Development and characterization of high-performance functionalized membranes for antibody adsorption

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Capacity and selectivity are the major bottlenecks for the development of affinity membrane adsorbers for protein and antibody purification. The focus of this doctoral research is to develop polyethersulfone (PES) microfiltration (MF) membranes containing multiple highly selective poly(styrene-co-hydroxystyrene) grafts mimicking the key dipeptide Phe-132/Tyr-133 motif of ligand protein A to selectively adsorb immunoglobulin G (IgG) under convective flow conditions. This research work consists of two phases. In phase 1, homopolymer and block copolymer grafts were synthesized and characterized in the membrane pores using monomers styrene, ethoxystyrene, and chloromethylstyrene. 1H NMR characterization showed successful incorporation of the sequential stages of graft chemistry, including: polystyrene, poly(chloromethylstyrene), poly(ethoxystyrene), poly(styrene-b-ethoxystyrene), and poly(styrene-b-chloromethylstyrene). A study of monomer reactivity showed that chloromethylstyrene reacted approximately 1.3 times slower than styrene and ethoxystyrene during formation of homopolymers and block copolymers. The ion-exchange capacity of sulfonated functionalized membranes was 4.9 meq/g with as many as 125 repeat units per chain. In phase 2, PES MF membranes tailored with two different graft chemistries including poly(styrene-co-hydroxystyrene) and glycine functionalized poly((styrene-co-hydroxystyrene)-b-chloromethylstyrene) grafts were developed and tested for selective IgG adsorption. 1H NMR characterization confirmed membrane pore functionalization by poly(styrene-co-hydroxystyrene), chloromethylstyrene block addition, and subsequent glycine functionalization of the chloromethyl block. The dynamic binding capacity (DBC) for IgG was as high as 95 mg/ml, more than 9 times as compared to Sartobind® and Ultrabind® membranes and twice as compared to affinity resin. The DBC was independent of flow rate and there was no significant loss (<5%) in capacity at higher linear velocities (230 cm/h) indicating that the transport of IgG to the adsorptive sites is predominantly by convection. Bind and elute experiments showed that there was no significant loss of DBC over a period of five cycles and the average recovery of antibody was >94%. Competitive sorption using membranes containing negatively charged spacer arms showed that the membrane was ~11 times more selective for IgG than BSA. Additionally, the DBC was 22% higher (115 mg/ml) than without spacer arms indicating that the negatively charged spacer arms moved the grafted chains apart and improved the accessibility of IgG to the binding sites.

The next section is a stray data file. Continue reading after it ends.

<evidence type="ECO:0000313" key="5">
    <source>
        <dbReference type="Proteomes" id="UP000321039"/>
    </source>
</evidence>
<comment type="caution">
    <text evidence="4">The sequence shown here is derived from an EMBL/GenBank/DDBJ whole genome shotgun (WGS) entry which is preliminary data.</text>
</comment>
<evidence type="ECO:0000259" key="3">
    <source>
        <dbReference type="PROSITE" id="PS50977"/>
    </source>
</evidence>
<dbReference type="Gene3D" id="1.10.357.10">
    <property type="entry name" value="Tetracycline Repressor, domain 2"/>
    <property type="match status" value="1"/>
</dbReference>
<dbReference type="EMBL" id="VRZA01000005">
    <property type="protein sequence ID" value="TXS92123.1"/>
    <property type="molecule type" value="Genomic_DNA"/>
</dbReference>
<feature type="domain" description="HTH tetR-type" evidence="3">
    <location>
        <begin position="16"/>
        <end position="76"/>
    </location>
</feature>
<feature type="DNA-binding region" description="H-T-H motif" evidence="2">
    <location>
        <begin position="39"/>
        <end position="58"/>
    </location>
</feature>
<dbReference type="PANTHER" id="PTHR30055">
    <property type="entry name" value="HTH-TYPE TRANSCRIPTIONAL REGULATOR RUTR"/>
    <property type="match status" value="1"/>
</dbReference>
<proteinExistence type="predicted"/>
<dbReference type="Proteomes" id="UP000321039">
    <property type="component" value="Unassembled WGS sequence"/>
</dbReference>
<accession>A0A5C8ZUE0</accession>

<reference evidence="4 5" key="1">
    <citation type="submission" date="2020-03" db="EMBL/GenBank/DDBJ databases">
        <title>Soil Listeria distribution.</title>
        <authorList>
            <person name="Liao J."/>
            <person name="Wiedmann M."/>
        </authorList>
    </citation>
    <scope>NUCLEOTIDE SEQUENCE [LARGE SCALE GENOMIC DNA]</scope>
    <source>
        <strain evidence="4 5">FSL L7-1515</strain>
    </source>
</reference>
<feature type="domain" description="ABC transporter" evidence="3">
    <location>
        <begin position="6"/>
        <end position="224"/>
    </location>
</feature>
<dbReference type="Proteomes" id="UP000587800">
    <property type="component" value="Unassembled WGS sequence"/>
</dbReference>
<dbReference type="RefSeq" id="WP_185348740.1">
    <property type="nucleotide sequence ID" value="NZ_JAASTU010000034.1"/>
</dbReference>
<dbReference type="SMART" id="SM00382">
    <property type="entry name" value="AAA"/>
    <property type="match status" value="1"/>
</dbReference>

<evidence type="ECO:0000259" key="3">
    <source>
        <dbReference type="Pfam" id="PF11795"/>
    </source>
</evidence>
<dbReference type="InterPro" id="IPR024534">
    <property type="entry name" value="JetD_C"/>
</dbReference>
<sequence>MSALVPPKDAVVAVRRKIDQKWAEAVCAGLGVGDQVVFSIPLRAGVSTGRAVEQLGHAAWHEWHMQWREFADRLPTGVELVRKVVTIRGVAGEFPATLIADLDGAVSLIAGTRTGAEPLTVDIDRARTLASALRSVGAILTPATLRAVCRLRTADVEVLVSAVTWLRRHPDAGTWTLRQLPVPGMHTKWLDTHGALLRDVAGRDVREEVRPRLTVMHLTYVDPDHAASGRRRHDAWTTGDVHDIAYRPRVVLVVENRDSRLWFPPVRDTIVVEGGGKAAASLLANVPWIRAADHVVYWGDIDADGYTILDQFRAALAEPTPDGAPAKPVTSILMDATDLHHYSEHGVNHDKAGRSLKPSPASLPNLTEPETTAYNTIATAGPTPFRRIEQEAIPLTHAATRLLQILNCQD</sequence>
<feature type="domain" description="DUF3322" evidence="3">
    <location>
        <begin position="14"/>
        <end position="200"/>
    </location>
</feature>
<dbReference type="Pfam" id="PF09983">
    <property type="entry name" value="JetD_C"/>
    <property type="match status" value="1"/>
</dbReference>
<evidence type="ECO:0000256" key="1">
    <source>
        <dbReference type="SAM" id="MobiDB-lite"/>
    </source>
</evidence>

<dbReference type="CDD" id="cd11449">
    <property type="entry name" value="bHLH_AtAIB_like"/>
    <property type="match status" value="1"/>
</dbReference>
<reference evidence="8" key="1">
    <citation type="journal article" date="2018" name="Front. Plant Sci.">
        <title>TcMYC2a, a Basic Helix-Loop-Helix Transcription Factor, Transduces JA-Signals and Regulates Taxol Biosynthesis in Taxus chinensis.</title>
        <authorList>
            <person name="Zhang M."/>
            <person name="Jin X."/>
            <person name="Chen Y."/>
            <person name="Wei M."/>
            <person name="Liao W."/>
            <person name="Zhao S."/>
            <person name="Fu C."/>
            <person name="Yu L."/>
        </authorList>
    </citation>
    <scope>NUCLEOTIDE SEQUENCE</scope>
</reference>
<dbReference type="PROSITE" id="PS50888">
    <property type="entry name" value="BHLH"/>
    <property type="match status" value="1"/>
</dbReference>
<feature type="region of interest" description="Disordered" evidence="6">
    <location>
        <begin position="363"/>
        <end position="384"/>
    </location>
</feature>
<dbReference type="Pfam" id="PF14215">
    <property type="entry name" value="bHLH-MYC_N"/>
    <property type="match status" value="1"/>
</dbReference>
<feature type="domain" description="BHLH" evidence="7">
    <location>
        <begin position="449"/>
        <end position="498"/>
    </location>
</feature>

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Engineering, Chemical engineering